Prusa’s comment identified a number of problems that they feel like they are dealing with:
- Chinese government subsidies for competitors
- Patent applications based on open-source community inventions (unclear if he is limiting these to Prusa inventions, or open source inventions generally)
- Competitors violating existing licenses
- The need to protect IP and the inability to do so under current licenses
I’m very willing to believe that these are real challenges. I just don’t understand how becoming less open addresses any of them.
Becoming less open will not reduce the Chinese government (or any other country) from supporting competitors. That support is driven by an interest in creating a strong position in an industry, not by the fact that some of the players in the industry are open.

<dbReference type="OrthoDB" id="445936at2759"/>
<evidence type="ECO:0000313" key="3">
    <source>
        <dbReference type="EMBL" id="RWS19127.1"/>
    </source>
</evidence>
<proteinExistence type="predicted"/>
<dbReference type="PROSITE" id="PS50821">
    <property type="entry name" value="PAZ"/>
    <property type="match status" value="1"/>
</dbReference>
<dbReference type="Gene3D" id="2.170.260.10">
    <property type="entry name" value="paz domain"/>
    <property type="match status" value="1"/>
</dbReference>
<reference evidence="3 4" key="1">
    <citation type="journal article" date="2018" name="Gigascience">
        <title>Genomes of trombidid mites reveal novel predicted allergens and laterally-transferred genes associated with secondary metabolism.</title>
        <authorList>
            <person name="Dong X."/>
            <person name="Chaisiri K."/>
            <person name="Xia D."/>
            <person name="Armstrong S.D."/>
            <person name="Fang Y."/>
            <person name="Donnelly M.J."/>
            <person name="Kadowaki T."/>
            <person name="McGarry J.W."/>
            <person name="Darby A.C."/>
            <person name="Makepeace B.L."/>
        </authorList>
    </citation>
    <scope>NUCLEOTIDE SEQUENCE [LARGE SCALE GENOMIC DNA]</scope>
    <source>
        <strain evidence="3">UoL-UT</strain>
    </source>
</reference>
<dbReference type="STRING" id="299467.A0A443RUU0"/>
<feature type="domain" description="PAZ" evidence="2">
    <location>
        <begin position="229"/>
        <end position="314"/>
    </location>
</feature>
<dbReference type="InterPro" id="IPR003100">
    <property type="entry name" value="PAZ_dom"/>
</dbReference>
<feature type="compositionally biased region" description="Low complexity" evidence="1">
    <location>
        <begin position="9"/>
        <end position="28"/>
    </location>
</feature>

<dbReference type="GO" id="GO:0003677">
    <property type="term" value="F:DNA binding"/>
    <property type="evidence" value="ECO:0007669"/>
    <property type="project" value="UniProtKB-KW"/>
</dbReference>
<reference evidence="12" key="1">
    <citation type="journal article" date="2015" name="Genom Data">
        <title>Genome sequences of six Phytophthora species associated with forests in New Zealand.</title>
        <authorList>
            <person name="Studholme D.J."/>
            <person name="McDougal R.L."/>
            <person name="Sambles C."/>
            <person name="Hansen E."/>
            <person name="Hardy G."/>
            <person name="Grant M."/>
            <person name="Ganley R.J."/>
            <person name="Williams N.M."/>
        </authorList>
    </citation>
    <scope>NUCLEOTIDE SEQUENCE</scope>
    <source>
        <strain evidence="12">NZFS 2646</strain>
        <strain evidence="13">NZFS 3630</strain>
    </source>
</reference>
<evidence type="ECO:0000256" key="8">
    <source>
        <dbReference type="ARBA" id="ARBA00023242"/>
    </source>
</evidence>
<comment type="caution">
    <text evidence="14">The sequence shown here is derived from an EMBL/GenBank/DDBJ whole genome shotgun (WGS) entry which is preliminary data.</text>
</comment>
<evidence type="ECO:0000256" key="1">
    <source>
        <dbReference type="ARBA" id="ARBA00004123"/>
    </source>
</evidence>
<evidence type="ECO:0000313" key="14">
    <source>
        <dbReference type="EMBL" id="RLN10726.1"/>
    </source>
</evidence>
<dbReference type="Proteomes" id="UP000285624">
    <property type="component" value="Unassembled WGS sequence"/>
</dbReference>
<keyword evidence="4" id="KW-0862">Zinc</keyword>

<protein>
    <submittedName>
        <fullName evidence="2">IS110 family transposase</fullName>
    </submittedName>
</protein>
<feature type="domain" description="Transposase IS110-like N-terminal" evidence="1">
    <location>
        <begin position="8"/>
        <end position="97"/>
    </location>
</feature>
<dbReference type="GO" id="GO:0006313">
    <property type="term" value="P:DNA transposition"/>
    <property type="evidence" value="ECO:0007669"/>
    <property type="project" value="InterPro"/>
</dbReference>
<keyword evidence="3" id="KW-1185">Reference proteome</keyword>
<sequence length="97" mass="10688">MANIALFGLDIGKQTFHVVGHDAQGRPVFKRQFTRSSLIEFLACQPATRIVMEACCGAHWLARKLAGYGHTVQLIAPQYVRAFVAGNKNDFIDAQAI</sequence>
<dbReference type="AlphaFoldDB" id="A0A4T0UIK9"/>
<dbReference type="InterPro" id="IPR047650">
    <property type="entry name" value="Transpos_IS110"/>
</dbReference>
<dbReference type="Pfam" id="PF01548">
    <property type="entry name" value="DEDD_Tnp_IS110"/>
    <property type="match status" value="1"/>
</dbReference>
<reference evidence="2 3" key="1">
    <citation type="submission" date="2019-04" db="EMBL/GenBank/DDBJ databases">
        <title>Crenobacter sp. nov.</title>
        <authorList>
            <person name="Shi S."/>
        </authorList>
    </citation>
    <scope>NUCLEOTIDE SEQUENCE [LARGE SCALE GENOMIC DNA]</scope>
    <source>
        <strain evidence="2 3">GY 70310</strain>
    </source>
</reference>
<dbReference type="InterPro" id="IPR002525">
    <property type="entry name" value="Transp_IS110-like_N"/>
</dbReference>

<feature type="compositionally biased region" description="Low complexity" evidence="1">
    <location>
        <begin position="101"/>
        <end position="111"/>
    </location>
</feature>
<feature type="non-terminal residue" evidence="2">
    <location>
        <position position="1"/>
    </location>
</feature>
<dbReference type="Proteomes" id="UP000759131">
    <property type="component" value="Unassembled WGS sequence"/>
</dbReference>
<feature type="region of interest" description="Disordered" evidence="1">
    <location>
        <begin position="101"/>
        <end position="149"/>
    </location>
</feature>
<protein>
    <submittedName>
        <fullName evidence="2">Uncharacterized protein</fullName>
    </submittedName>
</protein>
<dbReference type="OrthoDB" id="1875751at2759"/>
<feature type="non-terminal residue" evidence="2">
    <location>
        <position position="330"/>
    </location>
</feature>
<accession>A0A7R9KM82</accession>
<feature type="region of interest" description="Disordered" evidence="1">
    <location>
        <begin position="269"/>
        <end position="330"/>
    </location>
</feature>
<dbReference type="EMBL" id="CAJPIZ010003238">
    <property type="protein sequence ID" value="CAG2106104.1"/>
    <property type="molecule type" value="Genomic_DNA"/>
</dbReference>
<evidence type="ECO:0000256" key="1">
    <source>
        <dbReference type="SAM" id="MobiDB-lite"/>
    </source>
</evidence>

Becoming less open seems unlikely to impact how much you care about other parties applying for patents in other countries. It seems unlikely that Prusa will decide to spend money filing international patents themselves. If they do find themselves accused of infringement (which, again, would only happen if the country they were selling into was also a country where someone else had obtained a patent), they’re going to have to pay to challenge the patent either way. Furthermore, if someone really wants to understand and copy an innovation built into a desktop 3D printer, not having open documentation seems unlikely to be a major barrier (I’d love to understand why/if I’m wrong about that).